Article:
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The urinary tract begins with the kidneys, two bean-shaped organs that skim waste products and excess water from the blood to create urine. A pair of narrow tubes called the ureters carries the urine to the baglike bladder for storage. From there it travels down another tube, the urethra, and leaves the body through the penis or the vulva. In the process, the urine washes away germs from the opening of the urinary system. But sometimes microorganisms slip into the urethra and begin to multiply and inflame its inner lining. The culprit behind most urinary-tract infections (UTIs) is Escherichia coli (E. coli), a bacteria that resides in the intestinal tract. An infection confined to the urethra is called urethritis. However, many times the germs continue upward, landing in the bladder. Cystitis, the most common UTI, frequently occurs in tandem with urethritis. If not treated promptly, the infection can spread to the ureters and the kidneys. The medical term for this more serious condition is pyelonephritis.

Young women develop urinary-tract infections at more than three times the rate of young men. One probable reason why is that the female urethra, at just one and a half inches long, affords germs easy access to the bladder. The male urethra, in contrast, measures eight inches in length. A second factor is the close proximity of the urethral opening to the vagina and anus, both of which serve as fertile environments for bacteria. During intercourse, germs from the vagina may be pushed into the bladder. In fact, as Dr. Alain Joffe points out, a UTI may be a sign that a teenager is sexually active. “There is a significant overlap between the symptoms of urinary-tract infections and the symptoms of chlamydia, gonorrhea and other sexually transmitted diseases,” says the director of adolescent medicine at Baltimore’s Johns Hopkins School of Medicine.

Symptoms That Suggest A Urinary-Tract Infection May Include:

  • Pain or burning sensation when urinating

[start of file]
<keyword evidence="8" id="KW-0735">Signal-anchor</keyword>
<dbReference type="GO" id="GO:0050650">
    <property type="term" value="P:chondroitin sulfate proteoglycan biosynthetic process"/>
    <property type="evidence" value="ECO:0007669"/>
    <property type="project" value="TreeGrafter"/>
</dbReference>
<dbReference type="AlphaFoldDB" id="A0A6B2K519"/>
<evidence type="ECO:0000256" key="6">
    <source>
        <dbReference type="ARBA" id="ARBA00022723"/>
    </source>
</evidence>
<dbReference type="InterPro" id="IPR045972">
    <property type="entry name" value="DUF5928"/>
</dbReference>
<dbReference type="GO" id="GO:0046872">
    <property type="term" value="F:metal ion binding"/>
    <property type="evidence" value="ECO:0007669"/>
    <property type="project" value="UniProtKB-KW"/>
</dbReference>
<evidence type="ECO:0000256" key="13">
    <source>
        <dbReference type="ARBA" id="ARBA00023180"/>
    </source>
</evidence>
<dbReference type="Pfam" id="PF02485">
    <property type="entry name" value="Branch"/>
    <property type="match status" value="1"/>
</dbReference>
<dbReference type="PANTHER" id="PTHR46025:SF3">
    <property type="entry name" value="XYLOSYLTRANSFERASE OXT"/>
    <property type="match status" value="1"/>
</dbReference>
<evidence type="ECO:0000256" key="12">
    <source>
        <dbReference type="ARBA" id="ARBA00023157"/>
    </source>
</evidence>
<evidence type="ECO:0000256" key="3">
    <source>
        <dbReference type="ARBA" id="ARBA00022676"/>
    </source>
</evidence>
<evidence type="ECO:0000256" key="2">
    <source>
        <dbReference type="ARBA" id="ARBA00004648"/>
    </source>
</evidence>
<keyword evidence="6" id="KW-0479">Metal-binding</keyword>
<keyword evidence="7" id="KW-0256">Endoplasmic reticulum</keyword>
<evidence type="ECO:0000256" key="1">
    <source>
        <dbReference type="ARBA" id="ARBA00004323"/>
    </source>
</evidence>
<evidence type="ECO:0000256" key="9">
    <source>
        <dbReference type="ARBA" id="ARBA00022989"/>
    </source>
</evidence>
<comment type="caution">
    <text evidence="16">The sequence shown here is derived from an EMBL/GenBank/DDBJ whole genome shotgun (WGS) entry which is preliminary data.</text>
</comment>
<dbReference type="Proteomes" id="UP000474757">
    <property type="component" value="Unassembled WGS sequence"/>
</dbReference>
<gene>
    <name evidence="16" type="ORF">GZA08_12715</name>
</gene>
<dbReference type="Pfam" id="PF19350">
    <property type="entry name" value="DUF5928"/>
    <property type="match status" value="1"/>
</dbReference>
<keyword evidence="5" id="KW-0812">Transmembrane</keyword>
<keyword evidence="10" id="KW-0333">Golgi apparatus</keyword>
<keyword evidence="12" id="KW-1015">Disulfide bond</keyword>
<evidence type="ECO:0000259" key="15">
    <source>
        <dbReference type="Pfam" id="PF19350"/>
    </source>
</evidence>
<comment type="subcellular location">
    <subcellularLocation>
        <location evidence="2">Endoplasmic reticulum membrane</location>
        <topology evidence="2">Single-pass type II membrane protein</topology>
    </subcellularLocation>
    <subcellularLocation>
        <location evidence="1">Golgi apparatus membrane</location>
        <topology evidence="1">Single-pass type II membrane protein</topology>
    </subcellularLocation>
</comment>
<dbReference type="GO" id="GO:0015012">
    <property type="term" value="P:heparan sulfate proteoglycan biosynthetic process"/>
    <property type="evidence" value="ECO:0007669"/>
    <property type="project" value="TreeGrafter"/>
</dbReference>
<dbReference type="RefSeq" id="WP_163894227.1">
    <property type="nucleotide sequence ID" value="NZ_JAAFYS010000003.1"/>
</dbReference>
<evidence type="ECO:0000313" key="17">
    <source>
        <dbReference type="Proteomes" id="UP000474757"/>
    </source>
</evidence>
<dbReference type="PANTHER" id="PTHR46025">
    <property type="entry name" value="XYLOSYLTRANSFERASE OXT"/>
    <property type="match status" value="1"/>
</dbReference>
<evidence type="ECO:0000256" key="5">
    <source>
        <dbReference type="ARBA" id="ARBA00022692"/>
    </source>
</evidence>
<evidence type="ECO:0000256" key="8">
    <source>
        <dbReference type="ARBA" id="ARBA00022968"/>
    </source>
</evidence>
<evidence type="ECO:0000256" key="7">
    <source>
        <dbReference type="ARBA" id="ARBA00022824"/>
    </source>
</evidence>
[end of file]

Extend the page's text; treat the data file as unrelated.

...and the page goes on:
• Frequent urge to urinate, though only a small amount is passed
  • Fever and chills
  • Pressure sensation
  • Pain in the abdomen, pelvis or lower back
  • Nausea and vomiting
  • Blood or pus in the urine
  • Urinary incontinence

How a Urinary-Tract Infection is Diagnosed

Physical examination and thorough medical history, plus one or more of the following procedures:

  • Urinalysis, to detect the presence of bacteria and white blood cells (wbc’s)
  • Urine culture, to determine which antibiotic can be used to treat it

How a Urinary-Tract Infection is Treated

Drug therapy: Three days on an oral antibiotic usually clears up infections of the lower urinary tract. Once the kidneys are involved, however, treatment takes longer. Among the drugs most commonly ordered: trimethoprim, trimethoprim/sulfamethoxazole, amoxicillin, ampicillin, ofloxacin and nitrofurantoin. Additional medications may be prescribed to relieve pain and inflammation. Approximately one in five female sufferers will experience at least one subsequent urinary-tract infection. The new illness usually stems from a different strain of E. coli or an entirely different bacteria.

Helping Teenagers Help Themselves

The following measures may help prevent urinary-tract infections:

  • Drink the equivalent of eight glasses of water a day.
  • Don’t resist the urge to urinate, void at frequent intervals (every 3 to 4 hours).
  • Urinate after sexual intercourse.
  • Change tampons and sanitary napkins frequently.
  • Do not douche.
  • Wipe front to back, or from urethra/vagina toward the anus.

 

Last Updated
5/29/2014
Source
Caring for Your Teenager (Copyright © 2003 American Academy of Pediatrics)
The information contained on this Web site should not be used as a substitute for the medical care and advice of your pediatrician. There may be variations in treatment that your pediatrician may recommend based on individual facts and circumstances.